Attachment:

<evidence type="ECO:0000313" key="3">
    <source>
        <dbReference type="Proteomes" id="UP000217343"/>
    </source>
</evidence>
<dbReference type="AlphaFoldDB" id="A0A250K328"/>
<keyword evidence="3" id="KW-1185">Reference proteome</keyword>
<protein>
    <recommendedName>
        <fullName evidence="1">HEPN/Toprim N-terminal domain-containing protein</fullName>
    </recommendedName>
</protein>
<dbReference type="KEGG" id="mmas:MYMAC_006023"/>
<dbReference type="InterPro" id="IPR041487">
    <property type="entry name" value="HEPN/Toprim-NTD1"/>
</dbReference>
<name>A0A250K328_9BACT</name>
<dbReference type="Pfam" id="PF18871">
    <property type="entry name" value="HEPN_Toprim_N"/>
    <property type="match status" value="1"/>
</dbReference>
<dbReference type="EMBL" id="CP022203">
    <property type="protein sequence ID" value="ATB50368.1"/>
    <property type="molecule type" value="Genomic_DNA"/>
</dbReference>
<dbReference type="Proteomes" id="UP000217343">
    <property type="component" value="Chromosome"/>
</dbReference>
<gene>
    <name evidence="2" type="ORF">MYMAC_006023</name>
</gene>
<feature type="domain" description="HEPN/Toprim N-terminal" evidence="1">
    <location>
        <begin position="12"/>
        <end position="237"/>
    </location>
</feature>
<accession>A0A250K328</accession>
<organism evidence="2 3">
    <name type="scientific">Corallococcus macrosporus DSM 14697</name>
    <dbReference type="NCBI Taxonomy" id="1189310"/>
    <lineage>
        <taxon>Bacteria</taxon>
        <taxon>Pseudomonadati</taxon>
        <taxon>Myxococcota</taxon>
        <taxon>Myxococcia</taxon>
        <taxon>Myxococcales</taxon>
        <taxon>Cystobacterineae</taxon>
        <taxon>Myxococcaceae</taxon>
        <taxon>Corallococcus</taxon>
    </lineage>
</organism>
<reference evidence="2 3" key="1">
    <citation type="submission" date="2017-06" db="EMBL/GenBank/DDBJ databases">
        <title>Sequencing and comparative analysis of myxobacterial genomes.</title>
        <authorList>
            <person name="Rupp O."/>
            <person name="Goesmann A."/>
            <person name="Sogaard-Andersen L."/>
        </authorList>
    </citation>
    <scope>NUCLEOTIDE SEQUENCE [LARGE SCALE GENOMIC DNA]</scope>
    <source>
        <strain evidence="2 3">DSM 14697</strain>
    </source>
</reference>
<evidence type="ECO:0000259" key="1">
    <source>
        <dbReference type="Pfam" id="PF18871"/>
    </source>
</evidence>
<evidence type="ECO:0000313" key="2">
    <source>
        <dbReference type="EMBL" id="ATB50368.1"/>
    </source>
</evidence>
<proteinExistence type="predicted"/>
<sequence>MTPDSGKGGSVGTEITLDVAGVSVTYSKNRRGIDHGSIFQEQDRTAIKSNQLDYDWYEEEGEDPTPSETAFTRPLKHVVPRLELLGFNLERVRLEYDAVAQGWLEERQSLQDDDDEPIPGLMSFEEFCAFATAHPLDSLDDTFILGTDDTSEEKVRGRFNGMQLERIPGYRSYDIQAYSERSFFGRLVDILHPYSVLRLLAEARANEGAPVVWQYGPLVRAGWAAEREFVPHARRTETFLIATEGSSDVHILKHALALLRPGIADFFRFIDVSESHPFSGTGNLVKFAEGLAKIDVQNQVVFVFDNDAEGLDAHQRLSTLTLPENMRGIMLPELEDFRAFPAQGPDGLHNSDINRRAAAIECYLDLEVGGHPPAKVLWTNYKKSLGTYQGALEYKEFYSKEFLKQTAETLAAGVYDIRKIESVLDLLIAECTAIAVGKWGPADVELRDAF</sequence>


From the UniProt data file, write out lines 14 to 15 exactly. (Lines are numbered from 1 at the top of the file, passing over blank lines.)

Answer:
<dbReference type="InterPro" id="IPR041487">
    <property type="entry name" value="HEPN/Toprim-NTD1"/>